If you die as a result of an accident while on board public transport as a fare-paying passenger, your beneficiaries will receive twice the death benefit (double indemnity).
Make sure you check the fine print on any extra accidental death benefit listed by insurers. That’s because there might be stipulation stating that your beneficiaries will only receive twice the death benefit if the accident happens on a weekend or holiday. So be aware of those sneaky fine print details.
Daily Hospital Cash
Daily hospital cash is another benefit you’ll find in some PA Insurance policies (you know, in case you want to buy that really cute bear in the gift shop downstairs). Unlike medical expense coverage, this benefit gives you a fixed daily payout (ex. $100 a day) up to a certain number of days (ex. 50 days per policy year) for inpatient care.
Of course, to qualify, you must have been sent to the hospital as a result of an accident and not illness or pre-existing condition.
Medical Evacuation/Return Home
Having an accident overseas while on holiday or business can be an expensive event – especially if your destination lacks the medical facilities or expertise to treat serious injuries. But some PA Insurance policies will pay the cost of moving you from your location to the closest medical facility that can treat your condition.
This is extremely useful if you frequently visit remote destinations on holiday or business – as the cost of emergency air transportation can easily cost tens of thousands of dollars. Additionally, if you need to be moved back to Singapore for additional treatment, that’s covered too.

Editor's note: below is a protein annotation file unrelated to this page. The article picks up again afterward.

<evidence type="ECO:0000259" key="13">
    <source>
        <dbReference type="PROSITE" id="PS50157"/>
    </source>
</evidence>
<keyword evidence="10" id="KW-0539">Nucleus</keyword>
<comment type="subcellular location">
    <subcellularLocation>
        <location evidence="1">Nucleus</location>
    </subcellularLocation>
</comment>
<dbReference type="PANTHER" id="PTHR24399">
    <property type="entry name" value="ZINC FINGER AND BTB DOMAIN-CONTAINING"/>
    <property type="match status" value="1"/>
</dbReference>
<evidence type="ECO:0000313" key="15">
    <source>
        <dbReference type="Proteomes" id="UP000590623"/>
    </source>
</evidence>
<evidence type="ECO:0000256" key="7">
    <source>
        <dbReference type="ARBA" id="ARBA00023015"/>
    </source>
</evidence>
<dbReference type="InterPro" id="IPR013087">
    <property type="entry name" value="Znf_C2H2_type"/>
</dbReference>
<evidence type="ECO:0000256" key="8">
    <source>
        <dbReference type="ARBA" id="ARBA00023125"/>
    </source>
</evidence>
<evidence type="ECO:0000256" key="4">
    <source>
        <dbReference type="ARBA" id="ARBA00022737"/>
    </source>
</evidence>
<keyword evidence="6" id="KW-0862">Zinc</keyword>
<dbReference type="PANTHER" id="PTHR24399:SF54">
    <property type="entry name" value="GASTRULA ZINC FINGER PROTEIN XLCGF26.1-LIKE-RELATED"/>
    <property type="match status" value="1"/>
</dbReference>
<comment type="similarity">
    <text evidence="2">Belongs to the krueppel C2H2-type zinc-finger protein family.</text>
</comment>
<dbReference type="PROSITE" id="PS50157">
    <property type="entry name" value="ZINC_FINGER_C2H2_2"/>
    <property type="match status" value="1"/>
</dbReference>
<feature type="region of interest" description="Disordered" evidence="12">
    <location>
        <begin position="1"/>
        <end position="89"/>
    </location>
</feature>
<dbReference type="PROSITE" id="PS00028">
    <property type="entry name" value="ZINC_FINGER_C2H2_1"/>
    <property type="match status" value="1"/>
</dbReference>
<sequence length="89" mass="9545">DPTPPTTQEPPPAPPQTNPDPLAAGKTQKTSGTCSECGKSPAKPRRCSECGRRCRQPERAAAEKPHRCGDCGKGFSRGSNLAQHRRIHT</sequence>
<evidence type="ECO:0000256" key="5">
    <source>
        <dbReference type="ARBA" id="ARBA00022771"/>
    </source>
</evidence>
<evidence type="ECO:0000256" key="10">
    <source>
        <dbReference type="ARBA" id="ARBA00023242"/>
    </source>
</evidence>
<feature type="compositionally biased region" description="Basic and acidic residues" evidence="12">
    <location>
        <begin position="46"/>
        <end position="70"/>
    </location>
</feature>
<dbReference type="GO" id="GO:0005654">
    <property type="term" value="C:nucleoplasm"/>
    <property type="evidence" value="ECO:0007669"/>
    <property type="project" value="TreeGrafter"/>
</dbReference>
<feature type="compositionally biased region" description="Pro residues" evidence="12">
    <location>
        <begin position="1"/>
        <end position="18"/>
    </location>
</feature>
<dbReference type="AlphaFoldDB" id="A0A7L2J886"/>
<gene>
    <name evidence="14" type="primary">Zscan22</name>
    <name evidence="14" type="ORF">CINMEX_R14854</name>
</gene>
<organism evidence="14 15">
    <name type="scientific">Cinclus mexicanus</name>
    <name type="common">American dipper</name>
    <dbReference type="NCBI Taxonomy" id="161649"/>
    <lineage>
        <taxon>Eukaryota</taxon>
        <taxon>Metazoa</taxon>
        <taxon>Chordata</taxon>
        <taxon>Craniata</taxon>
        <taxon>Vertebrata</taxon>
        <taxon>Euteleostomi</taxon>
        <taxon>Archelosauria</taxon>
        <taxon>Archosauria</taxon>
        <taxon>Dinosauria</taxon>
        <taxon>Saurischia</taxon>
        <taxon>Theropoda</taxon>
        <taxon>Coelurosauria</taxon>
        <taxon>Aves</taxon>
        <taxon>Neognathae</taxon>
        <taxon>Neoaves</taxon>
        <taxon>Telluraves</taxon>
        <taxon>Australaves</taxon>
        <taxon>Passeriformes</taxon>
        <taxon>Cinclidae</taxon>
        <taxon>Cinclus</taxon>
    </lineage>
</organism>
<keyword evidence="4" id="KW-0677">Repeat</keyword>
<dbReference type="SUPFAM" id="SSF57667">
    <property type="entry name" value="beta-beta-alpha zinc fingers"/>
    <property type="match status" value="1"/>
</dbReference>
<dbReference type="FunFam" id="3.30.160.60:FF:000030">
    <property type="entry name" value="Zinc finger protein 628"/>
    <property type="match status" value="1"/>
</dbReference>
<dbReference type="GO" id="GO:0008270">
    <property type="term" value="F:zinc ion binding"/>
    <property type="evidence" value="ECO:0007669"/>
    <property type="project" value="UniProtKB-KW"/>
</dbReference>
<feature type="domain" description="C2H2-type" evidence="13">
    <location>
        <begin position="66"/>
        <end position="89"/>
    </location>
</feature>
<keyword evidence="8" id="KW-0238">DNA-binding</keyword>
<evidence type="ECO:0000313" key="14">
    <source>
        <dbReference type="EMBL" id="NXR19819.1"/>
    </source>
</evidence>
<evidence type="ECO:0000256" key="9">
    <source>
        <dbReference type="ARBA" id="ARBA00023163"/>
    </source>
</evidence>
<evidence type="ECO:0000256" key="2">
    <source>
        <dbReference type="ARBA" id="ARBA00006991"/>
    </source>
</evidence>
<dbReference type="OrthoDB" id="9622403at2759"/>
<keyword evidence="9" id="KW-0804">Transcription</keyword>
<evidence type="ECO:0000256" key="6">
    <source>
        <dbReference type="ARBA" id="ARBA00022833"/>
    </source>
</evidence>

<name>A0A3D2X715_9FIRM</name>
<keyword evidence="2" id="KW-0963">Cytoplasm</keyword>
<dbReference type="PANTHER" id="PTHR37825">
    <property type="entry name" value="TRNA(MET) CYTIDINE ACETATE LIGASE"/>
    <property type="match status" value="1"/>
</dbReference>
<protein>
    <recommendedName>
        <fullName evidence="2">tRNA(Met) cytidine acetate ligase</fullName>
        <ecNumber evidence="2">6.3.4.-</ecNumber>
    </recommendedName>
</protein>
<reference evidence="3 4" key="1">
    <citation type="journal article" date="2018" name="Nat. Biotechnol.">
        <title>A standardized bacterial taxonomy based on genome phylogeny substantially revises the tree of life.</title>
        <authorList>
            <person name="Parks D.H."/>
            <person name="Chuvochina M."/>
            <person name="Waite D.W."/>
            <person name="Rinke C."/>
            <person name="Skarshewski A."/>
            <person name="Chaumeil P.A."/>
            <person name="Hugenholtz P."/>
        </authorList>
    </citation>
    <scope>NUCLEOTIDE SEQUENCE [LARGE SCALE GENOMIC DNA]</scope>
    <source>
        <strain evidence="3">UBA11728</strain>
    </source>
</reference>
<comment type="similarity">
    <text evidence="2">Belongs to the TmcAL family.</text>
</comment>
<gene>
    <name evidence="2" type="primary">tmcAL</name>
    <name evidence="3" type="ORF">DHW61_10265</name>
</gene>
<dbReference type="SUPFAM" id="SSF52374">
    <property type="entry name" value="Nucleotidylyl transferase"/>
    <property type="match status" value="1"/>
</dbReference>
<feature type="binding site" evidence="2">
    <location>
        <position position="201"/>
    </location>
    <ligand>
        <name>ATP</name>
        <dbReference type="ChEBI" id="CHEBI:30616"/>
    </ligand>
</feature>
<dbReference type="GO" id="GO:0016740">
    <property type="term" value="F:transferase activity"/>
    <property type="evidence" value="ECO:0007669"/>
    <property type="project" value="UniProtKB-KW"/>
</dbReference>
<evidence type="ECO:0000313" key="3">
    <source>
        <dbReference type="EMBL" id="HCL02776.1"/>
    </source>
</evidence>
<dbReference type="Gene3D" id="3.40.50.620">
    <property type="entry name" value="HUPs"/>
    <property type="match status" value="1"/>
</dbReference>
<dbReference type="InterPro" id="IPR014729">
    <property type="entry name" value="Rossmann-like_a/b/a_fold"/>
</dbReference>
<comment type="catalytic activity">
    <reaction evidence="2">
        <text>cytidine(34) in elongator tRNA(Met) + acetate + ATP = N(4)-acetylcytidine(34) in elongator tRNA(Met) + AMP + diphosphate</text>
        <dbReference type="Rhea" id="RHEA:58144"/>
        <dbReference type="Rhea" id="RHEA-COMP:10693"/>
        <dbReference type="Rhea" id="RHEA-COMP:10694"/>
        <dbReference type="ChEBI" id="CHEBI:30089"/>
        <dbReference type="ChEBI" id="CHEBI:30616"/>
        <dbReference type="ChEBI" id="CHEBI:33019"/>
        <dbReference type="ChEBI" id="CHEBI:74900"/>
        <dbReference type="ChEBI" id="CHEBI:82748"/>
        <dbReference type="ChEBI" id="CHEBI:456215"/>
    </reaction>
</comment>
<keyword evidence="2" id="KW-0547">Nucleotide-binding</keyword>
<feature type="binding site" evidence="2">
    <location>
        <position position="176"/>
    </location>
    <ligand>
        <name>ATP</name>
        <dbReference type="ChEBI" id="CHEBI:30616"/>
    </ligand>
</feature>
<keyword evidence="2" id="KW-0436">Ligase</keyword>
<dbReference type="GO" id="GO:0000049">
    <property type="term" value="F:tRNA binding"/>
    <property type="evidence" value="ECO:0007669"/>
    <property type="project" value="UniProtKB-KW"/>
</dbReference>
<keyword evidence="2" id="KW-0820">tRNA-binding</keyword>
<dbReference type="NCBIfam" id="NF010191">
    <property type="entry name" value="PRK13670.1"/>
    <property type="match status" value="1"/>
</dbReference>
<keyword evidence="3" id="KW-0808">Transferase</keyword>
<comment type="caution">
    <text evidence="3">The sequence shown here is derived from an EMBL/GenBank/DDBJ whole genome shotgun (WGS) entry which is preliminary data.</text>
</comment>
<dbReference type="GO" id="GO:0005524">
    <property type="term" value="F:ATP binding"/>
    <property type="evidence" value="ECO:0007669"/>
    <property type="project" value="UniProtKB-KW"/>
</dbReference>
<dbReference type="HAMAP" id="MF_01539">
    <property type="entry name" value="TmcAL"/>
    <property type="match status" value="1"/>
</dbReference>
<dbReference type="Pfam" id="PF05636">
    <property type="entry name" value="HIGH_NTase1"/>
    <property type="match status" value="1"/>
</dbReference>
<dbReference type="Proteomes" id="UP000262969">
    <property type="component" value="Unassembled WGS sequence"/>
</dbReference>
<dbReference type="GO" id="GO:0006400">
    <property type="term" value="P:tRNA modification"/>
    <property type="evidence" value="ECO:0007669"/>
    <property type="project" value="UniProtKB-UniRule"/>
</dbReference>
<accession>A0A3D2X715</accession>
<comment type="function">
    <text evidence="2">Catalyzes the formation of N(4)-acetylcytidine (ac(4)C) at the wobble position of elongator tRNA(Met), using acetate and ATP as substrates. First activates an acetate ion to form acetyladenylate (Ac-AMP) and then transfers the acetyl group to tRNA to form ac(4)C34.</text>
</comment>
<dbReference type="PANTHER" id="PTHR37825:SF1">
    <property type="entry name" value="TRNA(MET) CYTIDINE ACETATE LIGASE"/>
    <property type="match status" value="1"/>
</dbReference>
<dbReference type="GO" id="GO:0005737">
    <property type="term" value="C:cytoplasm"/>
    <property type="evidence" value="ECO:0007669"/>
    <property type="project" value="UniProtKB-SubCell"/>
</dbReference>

But if you pass away overseas, the insurer will cover the expense of returning your body back to Singapore… unless you happen to die on Mt Everest.
Where Can You Get Personal Accident (PA) Insurance?
It’s easy to get a PA Insurance policy. In fact, you can probably incorporate it into one of your other existing insurance policies as an add-on. For example, your car or mortgage insurance policy might offer PA for an additional fee on your premium. Even credit cards now offer PA Insurance as a user benefit for a monthly fee or even free of charge. Follow us on Facebook as we explore other avenues in which you can make sure you are adequately protected.
If you are interested in getting Personal Accident coverage, you can find out more here.
Know of any good PA Insurance policies to recommend? Share them with us on here!